6. Everyone needs to bring large mixing bowls, measuring cups, baking sheets, muffin tins, etc. Plus, we have found that we use 3 specific containers - freezer Ziploc bags, quart sized plastic containers with lids (ordered online) and aluminum 1/3 size steam table pans with lids.

7. We pre-make labels for each item…if there are any special instructions for cooking, they are listed on the label. Plus everything tends to look alike after a while, and it’s good to know what’s what in the freezer!

8. Since the marathon cooking day is held at my house (the layout of our kitchen is just more conducive to this), I do not have to pack up all my food or appliances or utensils. Instead, we clear our counters…completely. The dining room table is also wiped clean and plastic table cloths are used to catch most of the mess. The buffet in our dining room acts as the catch all for all bowls, pans and utensils for the day. A small table in our keeping room holds the cleaning supplies, packaging materials, recipes and food labels. Two more small folding tables sit directly under one of our countertops and hold all the canned goods, baking products and spices.

9. An order of the cooking planned is also a necessity! All items requiring the stovetop can’t be made at the same time, one assembly item at a time on the table, and meatballs and meatloaf can’t fit in the oven at the same time (even though we have double ovens, they were jammed packed with one recipe at a time). Stagger items so that something is cooking in the oven (meatballs) while another recipe is being assembled on the table (lasagna rollups) and even another item is cooking on the stove (chicken pot pie).

10. Cooking Day! Wear comfortable shoes and aprons. Have plenty of paper towels, dish towels and hot pads on hand. Also, make a plan for lunch, snacks and drinks during the day. Plenty of paper products helps to make this easier! It was rumored that we had Cream Puffs on our recent marathon day but alas, they left the kitchen to never reappear!

11. We make sure to have a babysitter or two on hand to watch the kids. This time, three little ones played upstairs and all of our “big” girls were able to help as well as most of the kids. They rolled meatballs, stuffed potatoes, filled lasagna noodles, dried dishes, and more….

12. As we cook we just put at least two people on each dish. We spread out and everyone takes what they need from the food and supply areas and cook away. Someone also mans the sink and keeps all of the dishes washed as we go. A runner takes finished items to the freezers downstairs or the iced down coolers.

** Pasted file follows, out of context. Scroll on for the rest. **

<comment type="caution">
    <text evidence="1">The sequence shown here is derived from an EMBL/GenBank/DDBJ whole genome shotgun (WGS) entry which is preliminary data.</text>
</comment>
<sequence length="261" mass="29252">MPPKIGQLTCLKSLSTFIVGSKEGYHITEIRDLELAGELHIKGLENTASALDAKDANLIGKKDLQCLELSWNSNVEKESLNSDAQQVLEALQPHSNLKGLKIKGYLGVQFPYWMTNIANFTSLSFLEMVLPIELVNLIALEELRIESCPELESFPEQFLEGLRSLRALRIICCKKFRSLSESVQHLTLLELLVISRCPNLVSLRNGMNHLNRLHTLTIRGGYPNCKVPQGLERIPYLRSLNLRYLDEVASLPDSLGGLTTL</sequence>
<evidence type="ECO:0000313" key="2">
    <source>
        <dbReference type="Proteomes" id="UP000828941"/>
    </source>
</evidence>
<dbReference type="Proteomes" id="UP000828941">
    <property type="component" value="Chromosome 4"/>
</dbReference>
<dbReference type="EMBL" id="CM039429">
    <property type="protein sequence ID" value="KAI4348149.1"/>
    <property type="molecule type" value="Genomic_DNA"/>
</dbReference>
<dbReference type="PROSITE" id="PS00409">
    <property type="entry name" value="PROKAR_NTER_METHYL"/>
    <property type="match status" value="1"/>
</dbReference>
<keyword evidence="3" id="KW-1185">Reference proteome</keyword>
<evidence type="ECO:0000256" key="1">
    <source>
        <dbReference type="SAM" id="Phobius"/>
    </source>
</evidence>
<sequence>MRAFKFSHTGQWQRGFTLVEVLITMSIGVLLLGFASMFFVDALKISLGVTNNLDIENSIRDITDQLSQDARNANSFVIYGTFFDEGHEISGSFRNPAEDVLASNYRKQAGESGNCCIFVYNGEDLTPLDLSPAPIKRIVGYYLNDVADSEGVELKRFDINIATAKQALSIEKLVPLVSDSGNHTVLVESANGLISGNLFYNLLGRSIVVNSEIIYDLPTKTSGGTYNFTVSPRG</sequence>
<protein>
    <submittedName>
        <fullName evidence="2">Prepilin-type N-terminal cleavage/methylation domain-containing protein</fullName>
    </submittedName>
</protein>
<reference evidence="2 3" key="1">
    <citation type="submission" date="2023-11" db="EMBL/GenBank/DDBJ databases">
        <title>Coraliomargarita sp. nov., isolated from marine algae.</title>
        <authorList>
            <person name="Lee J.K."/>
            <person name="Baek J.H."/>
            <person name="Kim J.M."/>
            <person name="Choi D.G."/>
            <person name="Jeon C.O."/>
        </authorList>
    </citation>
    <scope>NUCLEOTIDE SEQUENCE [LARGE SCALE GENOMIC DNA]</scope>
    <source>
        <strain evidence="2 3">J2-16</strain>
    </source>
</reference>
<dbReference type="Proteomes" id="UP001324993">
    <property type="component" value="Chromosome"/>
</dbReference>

13. We keep a list of how many of each item is for each family. A dry erase board in the kitchen helps with that! Then, we don’t have to remember numbers at the end of the day! This time each family ended with 4 chicken pot pies, 12 beef stew, 13 chicken chili, 12 ground beef, 4 cooked chicken, 10 grilled chicken, 10 stuffed potatoes, 11 lasagna rollups, 10 meatballs, 7 meatloaves, 4 chicken stock,
13 chicken enchilada mix, and 10 corn dog muffins. At the end of the day, it’s easy to count out each family’s meals and be on our way.

14. Clean up is an all hands on deck kinda deal. Everyone helps to restore order to the kitchen and be sure that everyone has all of their stuff. Normally, we are super exhausted at this point but this week we worked pretty fast and had some energy left since it was only 3:30 in the afternoon (we've gone until late at night before).

While this can seem overwhelming, it is not at all. It is much easier to start by finding a friend who is willing to help! Then, begin with some tried and true recipes. You can even make 3 meals at your house (make 6 of each meal) and have your friend make 3 meals at her house. You would both leave with 18 meals! That’s a great way to introduce yourself to the concept of marathon cooking.

At the end of the day we walked away with over one hundred meals each. That’s one hundred nights that we don’t have to think about our main entree. One hundred nights of avoiding eating out because supper is already determined and ready to go. Marathon cooking also allows us to take meals to other families quickly and easily! Just pull 2 quarts of chicken chili out of the freezer, grab some cheese, sour cream and tortilla chips and bake up some brownies. Done and ready to go!

Marathon cooking takes some planning (it gets much easier as you do it...MUCH easier) and preparation, but it is worth it. We spent about $650 per family which is awesome considering the quality and quantity of food we got. And it provides me with numerous opportunities to display hospitality to others and my own family. Not to mention saving my sanity which is priceless

*The photos above are courtesy of Jett Turner who has a tendency to take lots of photos of unimportant things. In this case, he was simply following my instructions because I didn't have the energy to go down the, there's some honesty.